Hundreds and thousands of years ago, in South Africa's Cederberg mountain range, hunter gatherers, and later herders, left behind paintings on sandstone rock surfaces. These enigmatic paintings of people, animals, geometric patterns and hand prints represent the world views, religion and ritual of these people. Rock paintings and engravings are our combined universal heritage and are a powerful visual message of the path we have walked. The painting techniques, meanings and interpretations of these paintings have long since disappeared along with these early inhabitants of this land, and we are left to piece back the puzzle of our prehistory.
The rock art portal aims to capture and create a hyper-realistic digital twin of important sites and paintings along with contextual data archives relating to these places. The data archives are presented in a unique virtual environment, the portal, where meaning is extracted by intersecting chosen information from related databases. Thus a fully immersive world is created where one can experience a virtually guided tour of Cederberg rock art followed by freely navigating, exploring and interacting with the sites.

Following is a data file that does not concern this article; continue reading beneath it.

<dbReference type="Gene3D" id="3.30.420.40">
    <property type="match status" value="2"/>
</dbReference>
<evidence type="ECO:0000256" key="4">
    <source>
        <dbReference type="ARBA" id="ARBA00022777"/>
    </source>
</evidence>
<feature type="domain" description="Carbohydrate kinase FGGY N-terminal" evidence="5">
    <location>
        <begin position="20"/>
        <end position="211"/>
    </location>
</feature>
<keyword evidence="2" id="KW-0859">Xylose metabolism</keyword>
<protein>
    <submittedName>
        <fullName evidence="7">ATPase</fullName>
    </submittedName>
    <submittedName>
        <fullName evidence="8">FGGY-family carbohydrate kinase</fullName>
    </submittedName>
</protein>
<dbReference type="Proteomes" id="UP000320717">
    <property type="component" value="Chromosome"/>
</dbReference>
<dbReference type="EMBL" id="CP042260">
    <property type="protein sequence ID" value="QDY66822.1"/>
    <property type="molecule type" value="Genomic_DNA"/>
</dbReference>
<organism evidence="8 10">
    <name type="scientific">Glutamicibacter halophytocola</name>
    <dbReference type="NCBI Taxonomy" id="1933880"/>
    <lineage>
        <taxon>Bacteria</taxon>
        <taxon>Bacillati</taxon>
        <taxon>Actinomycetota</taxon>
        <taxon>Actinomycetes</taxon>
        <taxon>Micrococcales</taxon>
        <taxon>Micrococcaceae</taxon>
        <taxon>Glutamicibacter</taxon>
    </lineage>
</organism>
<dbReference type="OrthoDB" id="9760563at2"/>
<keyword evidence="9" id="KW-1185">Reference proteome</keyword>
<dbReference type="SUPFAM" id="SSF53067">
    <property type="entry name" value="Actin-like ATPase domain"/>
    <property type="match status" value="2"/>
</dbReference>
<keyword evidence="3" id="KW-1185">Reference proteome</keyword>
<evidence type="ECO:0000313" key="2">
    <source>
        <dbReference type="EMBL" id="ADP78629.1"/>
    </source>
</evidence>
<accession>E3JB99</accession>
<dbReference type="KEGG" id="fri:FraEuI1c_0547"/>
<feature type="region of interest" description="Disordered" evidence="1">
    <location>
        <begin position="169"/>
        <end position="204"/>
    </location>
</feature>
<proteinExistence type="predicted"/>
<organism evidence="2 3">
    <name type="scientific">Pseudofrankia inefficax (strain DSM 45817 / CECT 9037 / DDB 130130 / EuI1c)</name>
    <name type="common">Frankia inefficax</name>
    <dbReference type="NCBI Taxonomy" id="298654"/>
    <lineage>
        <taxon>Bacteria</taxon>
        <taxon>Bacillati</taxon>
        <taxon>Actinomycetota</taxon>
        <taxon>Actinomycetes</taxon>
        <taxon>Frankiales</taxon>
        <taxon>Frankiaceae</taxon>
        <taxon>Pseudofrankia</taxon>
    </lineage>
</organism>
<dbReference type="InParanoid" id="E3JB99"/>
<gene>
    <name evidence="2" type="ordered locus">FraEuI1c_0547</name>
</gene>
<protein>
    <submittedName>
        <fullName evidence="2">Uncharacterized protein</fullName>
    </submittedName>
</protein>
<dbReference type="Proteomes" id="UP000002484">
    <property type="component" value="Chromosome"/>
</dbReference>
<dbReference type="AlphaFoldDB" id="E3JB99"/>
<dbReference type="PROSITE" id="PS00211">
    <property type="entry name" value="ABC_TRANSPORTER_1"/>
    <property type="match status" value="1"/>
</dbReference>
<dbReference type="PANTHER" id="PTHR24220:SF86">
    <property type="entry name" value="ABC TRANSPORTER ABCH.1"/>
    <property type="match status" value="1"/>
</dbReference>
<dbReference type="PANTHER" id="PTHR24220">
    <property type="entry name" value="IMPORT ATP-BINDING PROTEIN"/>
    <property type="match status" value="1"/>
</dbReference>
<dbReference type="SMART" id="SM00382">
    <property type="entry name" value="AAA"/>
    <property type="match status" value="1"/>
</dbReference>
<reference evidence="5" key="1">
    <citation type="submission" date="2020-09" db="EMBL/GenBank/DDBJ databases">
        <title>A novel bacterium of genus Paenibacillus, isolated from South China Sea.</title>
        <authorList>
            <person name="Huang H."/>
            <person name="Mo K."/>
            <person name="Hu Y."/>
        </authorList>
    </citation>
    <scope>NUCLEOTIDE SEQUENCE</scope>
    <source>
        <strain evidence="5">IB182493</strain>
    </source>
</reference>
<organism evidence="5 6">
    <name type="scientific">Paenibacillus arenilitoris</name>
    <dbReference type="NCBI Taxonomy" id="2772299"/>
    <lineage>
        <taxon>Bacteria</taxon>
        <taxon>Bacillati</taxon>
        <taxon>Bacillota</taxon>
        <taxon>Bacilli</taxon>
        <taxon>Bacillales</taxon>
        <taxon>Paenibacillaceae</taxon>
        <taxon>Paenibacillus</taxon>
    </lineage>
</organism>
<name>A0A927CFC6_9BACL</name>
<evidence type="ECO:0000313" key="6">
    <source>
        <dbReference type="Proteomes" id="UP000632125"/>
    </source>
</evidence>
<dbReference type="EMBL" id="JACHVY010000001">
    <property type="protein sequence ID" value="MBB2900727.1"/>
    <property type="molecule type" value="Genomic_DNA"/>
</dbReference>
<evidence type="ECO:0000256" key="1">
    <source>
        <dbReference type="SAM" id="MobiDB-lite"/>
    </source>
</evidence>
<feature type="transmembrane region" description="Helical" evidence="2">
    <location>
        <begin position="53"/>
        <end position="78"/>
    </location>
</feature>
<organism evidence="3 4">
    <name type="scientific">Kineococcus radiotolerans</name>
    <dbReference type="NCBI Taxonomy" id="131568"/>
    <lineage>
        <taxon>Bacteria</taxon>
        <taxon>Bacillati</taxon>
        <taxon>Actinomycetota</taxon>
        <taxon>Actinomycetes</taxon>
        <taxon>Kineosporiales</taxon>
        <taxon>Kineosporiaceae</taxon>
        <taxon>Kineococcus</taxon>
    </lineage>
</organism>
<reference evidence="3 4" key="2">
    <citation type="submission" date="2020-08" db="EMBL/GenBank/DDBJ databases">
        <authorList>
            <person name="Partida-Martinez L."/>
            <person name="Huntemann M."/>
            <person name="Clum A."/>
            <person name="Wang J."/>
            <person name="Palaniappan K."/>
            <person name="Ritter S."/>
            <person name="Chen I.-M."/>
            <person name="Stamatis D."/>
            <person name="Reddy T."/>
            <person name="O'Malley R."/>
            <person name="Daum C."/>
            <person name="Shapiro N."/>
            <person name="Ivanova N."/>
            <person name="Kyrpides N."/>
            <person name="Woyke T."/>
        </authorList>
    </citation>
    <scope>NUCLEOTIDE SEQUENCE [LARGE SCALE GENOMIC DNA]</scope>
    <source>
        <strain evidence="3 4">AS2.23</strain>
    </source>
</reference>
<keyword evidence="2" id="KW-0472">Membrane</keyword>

Rock art shelters and caves are continuously threatened by weathering, vandalism and destruction, and it is the aim of this project to digitally capture these sites and associated landscapes with as much detail and accuracy as possible. This will be to preserve them for the future and also to use the created virtual environments as an educational tool.
Why preserve rock art? The San people are the most direct descendants of modern man and the paintings are a connection to these first people who inhabited these shelters, and what they did here. It's the story of human culture, of perseverance and survival, and it is therefore worth protecting.